do to communities and fami-
lies."


FROM page one

directly to order the part, which Executive
Motors can install.
In the meantime, the businessman advised
drivers with US models to contact the Execu-
tive Motors service department and register
their vehicle.
"The Vehicle Identification Number (VIN)
number would indicate if their vehicle is affect-
ed or not. There's a procedure for checking to
see if that particular accelerator part is installed
in their vehicle," said Mr Albury, noting that
not all models which appear in the list of
recalled cars publicised earlier this month will
definitely be affected.
Earlier this month, Toyota recalled millions
of cars after admitting that many may be
impacted by a "sticky" accelerator problem
that has seen some cars accelerate at random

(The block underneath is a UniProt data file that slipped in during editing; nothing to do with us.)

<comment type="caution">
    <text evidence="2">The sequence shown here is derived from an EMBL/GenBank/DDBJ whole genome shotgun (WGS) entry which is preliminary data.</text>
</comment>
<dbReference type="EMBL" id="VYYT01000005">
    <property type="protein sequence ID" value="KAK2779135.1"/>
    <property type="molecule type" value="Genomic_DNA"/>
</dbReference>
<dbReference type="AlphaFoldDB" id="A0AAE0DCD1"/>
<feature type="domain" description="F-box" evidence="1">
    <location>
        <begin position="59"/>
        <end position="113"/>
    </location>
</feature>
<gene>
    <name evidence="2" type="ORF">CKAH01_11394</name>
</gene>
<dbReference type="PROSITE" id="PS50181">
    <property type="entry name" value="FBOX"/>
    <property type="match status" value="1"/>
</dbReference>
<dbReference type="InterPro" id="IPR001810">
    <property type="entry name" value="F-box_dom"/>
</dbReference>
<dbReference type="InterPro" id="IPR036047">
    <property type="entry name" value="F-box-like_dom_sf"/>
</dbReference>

despite the driver not pressing the pedal.
Yesterday Mr Albury said Toyota's head
office in the US had confirmed what he had
previously told The Tribune was highly likely


- that the vast majority of their vehicles which
Mr Albury's dealership sells are not affected by
the recall as they are built in Japan, where
manufacturers use a different supplier for the
cars' accelerators.
"We have received a letter from the Toyota
motor company that all vehicles we've import-
ed direct from Japan are exempt from the
recall," said Mr Albury.
Vehicles which are included under the
"sticky accelerator pedal recall" include: cer-
tain 2009-2010 RAV4s, certain 2009-2010
Corollas, 2009-2010 Matrix, 2005-2010 Avalon,
certain 2007-2010 Camrys ,certain 2010 High-
landers, 2007-2010 Tundras and 2008-2010
Sequoias.
The recall is the result of the latest in a long
line of recent safety issues to have hit the glob-
al car-maker since September 2007. Two days
ago, Toyota announced that it is investigat-
ing 200 reports of brake faults in its new Prius
model, however a recall has not been
announced.